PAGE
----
Dasypeltis | Gonyosoma oxycephalla | Aspidelaps l. lubricus
Boaedon fuliginosus | Trachylepis punctatissima

Dotted Skink, Trachylepis punctatissima

Trachylepis punctatissima is distributed in Southern Africa, where it can be found in Lesotho, the Republic of South Africa, western Swaziland, and southern Botswana (BRANCH 1998).
Type locality: “Northeastern districts of Cape Colony” (SMITH 1849).
DTrachylepis punctatissimaThis is a moderately large (SVL 8 cm) skink (total length 19 cm). T. punctatissima is diurnal and ovoviviparous, meaning giving birth to fully developed young. The back is dark brown with a golden brown dorsolateral stripe on either side. The lower side is light, i.e., dirty white to light grey, and the neck is spotted and dotted with black.
These skinks love it bright and warm. In my case, a halogen spotlight of 20 W, which produces a hotspot of approximately 55°C, and two T8 18 W fluorescent tubes (LF 11/860) are sufficient to provide what the animals need. In South Africa, they bask in the bright sun throughout the day, even when temperatures far exceed 30°C in the shade in summer. Their terrarium should not fall short of 80 x 40 x 60 cm (lxdxh) for a pair, but larger is always better. Its side and rear walls should be covered with natural cork, to which are added some cork branches or tubes, to enable the skinks to climb around as they wish. I have opted for ordinary potting soil without chemical additives for a bottom substrate. Planting the tank with live plants has proven beneficial to the health of the animals. These provide cover and therefore a sense of safety, which prevents them from fleeing the moment they detect movement outside their terrarium. I have rarely observed them on the ground other than for pursuing prey. These lizards are truly voracious and will consume just about every insect they can get hold of! I feed them with various crickets, mealworms, and wax worms and moths. All food is fortified with Vi-Spu-Min (Backs®). Trachylepis can be kept in pairs as there is no aggression whatsoever between the sexes. Juveniles are tolerated for their first 4-5 months as well. Establishing a colony is impossible, however, as two males or two females will cause each other so much stress from chasing each other around that one will succumb to it earlier or later.
Mating is initiated by the male rhythmically bobbing his head and slowly approaching the female. If she is ready to mate, she will remain calmly in place and permit the male to “scratch” her body. This is soon followed by the male placing a holding bite on the female’s neck. Copulation is then rather reckless, but only takes two to five seconds.
DTrachylepis punctatissimaBabies measure 67 mm in total length on average (SVL 27 mm) at birth. Their colour pattern resembles that of the adults save for their appearing a little lighter, almost bronze-coloured. Juveniles need to be fed every day and will not survive longer periods without food. It is important to offer them only prey of manageable size. I feed them mainly with small crickets of various species, but they also readily take fruit flies (Drosophila). All food is dusted with Vi-Spu-Min (Backs®). If the baby skinks feed on their own – which is what they normally do – raising them is easy. After four to five months at the latest, I will separate them from their parents in order to prevent stress. Depending on their local occurrence in South Africa, Trachylepis punctatissima will observe a period of hibernation. This leaves them at an age of round about one year when they start reproducing. Skipping hibernation in a terrarium may see the males courting females at an age of nine months already. Keeping these comparatively unspectacular skinks from the south in terraria has been a gratifying experience for me for several years now. For once, it is their continuous presence, for the other their observant behaviour, and last but not least their principally undemanding nature that continue to enthuse me. I can therefore only warmly recommend this species to everybody with an interest in skinks or lizards in general.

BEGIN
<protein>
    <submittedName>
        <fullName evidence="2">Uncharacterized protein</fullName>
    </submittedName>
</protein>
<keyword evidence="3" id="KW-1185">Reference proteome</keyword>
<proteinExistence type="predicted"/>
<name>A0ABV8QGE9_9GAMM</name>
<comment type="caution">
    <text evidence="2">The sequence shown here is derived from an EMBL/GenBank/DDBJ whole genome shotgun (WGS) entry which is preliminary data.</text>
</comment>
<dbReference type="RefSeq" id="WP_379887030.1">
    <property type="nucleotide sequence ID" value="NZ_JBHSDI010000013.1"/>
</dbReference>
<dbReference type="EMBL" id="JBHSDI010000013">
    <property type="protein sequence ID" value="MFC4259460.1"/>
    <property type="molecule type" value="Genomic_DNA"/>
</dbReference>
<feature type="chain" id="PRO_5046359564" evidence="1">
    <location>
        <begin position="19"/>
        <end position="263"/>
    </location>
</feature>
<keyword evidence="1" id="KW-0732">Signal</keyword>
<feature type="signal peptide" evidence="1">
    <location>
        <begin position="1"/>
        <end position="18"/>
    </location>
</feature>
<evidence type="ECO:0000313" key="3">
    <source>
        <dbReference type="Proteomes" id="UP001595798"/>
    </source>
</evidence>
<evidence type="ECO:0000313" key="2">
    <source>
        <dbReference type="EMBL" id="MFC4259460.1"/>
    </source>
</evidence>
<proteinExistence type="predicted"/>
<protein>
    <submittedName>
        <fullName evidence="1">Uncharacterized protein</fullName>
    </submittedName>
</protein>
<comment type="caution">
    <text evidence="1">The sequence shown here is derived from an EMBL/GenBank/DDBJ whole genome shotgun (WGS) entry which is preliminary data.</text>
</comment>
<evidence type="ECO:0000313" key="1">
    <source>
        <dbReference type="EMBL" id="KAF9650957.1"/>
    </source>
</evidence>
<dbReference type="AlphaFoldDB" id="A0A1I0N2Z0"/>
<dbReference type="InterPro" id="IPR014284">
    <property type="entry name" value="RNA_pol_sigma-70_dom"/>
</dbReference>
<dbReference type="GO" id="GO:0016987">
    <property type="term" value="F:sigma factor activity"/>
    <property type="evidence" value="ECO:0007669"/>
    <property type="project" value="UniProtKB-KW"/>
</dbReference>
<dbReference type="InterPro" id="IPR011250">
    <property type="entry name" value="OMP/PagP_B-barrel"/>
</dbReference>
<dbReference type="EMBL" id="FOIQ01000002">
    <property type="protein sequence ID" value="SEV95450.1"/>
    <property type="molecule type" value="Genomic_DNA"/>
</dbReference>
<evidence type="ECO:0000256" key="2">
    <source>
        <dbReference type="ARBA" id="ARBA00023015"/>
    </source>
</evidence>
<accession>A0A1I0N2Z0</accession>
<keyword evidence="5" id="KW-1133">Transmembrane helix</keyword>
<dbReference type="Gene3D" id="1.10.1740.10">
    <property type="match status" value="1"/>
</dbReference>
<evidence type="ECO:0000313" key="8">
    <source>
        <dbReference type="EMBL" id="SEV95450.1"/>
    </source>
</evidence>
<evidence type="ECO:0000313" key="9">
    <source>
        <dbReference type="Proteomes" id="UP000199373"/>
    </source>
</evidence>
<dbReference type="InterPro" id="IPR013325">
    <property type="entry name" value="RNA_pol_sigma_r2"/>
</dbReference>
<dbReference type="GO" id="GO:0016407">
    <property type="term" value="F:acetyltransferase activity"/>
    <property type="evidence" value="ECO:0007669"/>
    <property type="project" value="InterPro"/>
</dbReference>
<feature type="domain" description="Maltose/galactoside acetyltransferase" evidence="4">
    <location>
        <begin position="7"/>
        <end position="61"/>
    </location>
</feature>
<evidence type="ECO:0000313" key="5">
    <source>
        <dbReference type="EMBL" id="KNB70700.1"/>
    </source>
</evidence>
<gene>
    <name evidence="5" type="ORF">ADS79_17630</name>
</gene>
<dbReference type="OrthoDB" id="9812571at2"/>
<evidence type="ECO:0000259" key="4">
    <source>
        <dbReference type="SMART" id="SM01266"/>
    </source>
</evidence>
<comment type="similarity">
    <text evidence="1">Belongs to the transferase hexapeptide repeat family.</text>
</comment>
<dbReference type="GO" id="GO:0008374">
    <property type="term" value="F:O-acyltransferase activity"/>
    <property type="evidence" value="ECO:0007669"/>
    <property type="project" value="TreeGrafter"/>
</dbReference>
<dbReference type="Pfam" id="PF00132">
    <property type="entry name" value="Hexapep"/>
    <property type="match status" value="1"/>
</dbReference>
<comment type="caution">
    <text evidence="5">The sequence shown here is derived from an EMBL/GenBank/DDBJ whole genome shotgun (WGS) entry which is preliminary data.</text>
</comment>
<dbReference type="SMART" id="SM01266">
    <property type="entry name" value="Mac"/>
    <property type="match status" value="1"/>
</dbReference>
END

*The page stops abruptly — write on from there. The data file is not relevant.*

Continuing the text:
Auerbach, R.D. (1987) - The Amphibians and Reptiles of Botswana. - Gaborone Printing Works, Botswana, 295 pp.
BAUER. A. M. (2003): On the identity of Lacerta punctata Linnaeus, 1758, the type species of the genus Euprepis Wagler, 1830, and the generic assignment of Afro-Malagasy skinks. - Afr. J. Herpetol., 52: 1-7
BRANCH, B. (1998): Field Guide to Snakes and other Reptiles of Southern Africa - Struik Publ. Ltd, Cape Town, 399 pp.
BROADLEY, D. G. (1977): A review of the Mabuya striata complex in South-East Africa (Sauria: Scincidae). - Occ. Pap. Nat. Mus. and Mon. Rhodesia, 6B (2): 45-79.
--- (2000): A review of the genus Mabuya in southeastern Africa (Sauria: Scincidae) - African Journal of Herpetology, 49 (2): 87-110
FITZSIMONS (1943): The lizards of South Africa. - Transvaal Mus. Memoir No.1 (Pretoria), 528 pp.
NORVAL, G. & NORVAL, A.W. (2007): Eine Beschreibung der opportunistischen Futtersuche beim Gepunkteten Skink, Trachylepis punctatissima (SMITH, 1849) in einem städtischen Lebensraum - SAURIA, Berlin, 29 (2): 43-46.
SCHILLERT, A. S. (2009): Erfahrungen bei der Terrarienpflege des Gepunkteten Kapskinks Trachylepis punctatissima (SMITH, 1849) - SAURIA, Berlin, 31 (2): 5-12.